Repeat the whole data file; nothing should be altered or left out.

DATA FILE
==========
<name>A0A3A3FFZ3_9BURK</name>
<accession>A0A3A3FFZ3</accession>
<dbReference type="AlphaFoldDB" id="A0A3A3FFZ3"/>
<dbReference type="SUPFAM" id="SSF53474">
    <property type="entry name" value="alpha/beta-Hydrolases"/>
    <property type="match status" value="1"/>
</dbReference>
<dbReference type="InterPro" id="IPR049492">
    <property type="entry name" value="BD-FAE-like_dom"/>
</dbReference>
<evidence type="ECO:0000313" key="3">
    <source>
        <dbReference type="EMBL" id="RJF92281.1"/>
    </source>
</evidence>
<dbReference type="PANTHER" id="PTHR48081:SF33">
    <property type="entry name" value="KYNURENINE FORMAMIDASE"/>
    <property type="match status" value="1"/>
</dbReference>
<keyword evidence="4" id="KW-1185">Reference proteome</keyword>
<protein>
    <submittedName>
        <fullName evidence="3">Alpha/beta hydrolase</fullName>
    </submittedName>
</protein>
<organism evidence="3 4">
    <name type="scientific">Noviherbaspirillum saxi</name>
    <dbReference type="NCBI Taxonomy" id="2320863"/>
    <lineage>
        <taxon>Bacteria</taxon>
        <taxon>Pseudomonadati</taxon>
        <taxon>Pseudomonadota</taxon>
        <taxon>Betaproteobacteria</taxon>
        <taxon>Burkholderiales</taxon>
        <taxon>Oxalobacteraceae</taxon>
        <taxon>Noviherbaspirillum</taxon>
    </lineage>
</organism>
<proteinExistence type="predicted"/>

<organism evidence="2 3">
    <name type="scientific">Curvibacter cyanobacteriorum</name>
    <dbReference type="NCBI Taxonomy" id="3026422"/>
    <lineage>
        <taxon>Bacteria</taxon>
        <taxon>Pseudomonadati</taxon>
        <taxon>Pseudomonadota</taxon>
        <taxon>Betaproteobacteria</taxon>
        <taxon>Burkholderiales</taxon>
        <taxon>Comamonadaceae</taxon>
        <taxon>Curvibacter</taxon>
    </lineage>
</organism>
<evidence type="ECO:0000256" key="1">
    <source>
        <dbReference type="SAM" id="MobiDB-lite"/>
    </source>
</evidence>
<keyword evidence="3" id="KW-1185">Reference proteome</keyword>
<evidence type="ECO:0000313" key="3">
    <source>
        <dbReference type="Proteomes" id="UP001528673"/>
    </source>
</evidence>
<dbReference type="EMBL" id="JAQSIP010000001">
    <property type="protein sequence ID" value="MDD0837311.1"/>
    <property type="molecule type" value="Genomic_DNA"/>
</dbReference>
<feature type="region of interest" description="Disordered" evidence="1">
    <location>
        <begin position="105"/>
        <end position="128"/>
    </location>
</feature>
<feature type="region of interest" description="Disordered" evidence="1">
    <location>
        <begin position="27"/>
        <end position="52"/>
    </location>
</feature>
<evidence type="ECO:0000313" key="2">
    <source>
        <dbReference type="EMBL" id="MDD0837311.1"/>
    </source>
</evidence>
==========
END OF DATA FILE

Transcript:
<name>A0A3A3FFZ3_9BURK</name>
<accession>A0A3A3FFZ3</accession>
<dbReference type="AlphaFoldDB" id="A0A3A3FFZ3"/>
<dbReference type="SUPFAM" id="SSF53474">
    <property type="entry name" value="alpha/beta-Hydrolases"/>
    <property type="match status" value="1"/>
</dbReference>
<dbReference type="InterPro" id="IPR049492">
    <property type="entry name" value="BD-FAE-like_dom"/>
</dbReference>
<evidence type="ECO:0000313" key="3">
    <source>
        <dbReference type="EMBL" id="RJF92281.1"/>
    </source>
</evidence>
<dbReference type="PANTHER" id="PTHR48081:SF33">
    <property type="entry name" value="KYNURENINE FORMAMIDASE"/>
    <property type="match status" value="1"/>
</dbReference>
<keyword evidence="4" id="KW-1185">Reference proteome</keyword>
<protein>
    <submittedName>
        <fullName evidence="3">Alpha/beta hydrolase</fullName>
    </submittedName>
</protein>
<organism evidence="3 4">
    <name type="scientific">Noviherbaspirillum saxi</name>
    <dbReference type="NCBI Taxonomy" id="2320863"/>
    <lineage>
        <taxon>Bacteria</taxon>
        <taxon>Pseudomonadati</taxon>
        <taxon>Pseudomonadota</taxon>
        <taxon>Betaproteobacteria</taxon>
        <taxon>Burkholderiales</taxon>
        <taxon>Oxalobacteraceae</taxon>
        <taxon>Noviherbaspirillum</taxon>
    </lineage>
</organism>
<proteinExistence type="predicted"/>

<organism evidence="2 3">
    <name type="scientific">Curvibacter cyanobacteriorum</name>
    <dbReference type="NCBI Taxonomy" id="3026422"/>
    <lineage>
        <taxon>Bacteria</taxon>
        <taxon>Pseudomonadati</taxon>
        <taxon>Pseudomonadota</taxon>
        <taxon>Betaproteobacteria</taxon>
        <taxon>Burkholderiales</taxon>
        <taxon>Comamonadaceae</taxon>
        <taxon>Curvibacter</taxon>
    </lineage>
</organism>
<evidence type="ECO:0000256" key="1">
    <source>
        <dbReference type="SAM" id="MobiDB-lite"/>
    </source>
</evidence>
<keyword evidence="3" id="KW-1185">Reference proteome</keyword>
<evidence type="ECO:0000313" key="3">
    <source>
        <dbReference type="Proteomes" id="UP001528673"/>
    </source>
</evidence>
<dbReference type="EMBL" id="JAQSIP010000001">
    <property type="protein sequence ID" value="MDD0837311.1"/>
    <property type="molecule type" value="Genomic_DNA"/>
</dbReference>
<feature type="region of interest" description="Disordered" evidence="1">
    <location>
        <begin position="105"/>
        <end position="128"/>
    </location>
</feature>
<feature type="region of interest" description="Disordered" evidence="1">
    <location>
        <begin position="27"/>
        <end position="52"/>
    </location>
</feature>
<evidence type="ECO:0000313" key="2">
    <source>
        <dbReference type="EMBL" id="MDD0837311.1"/>
    </source>
</evidence>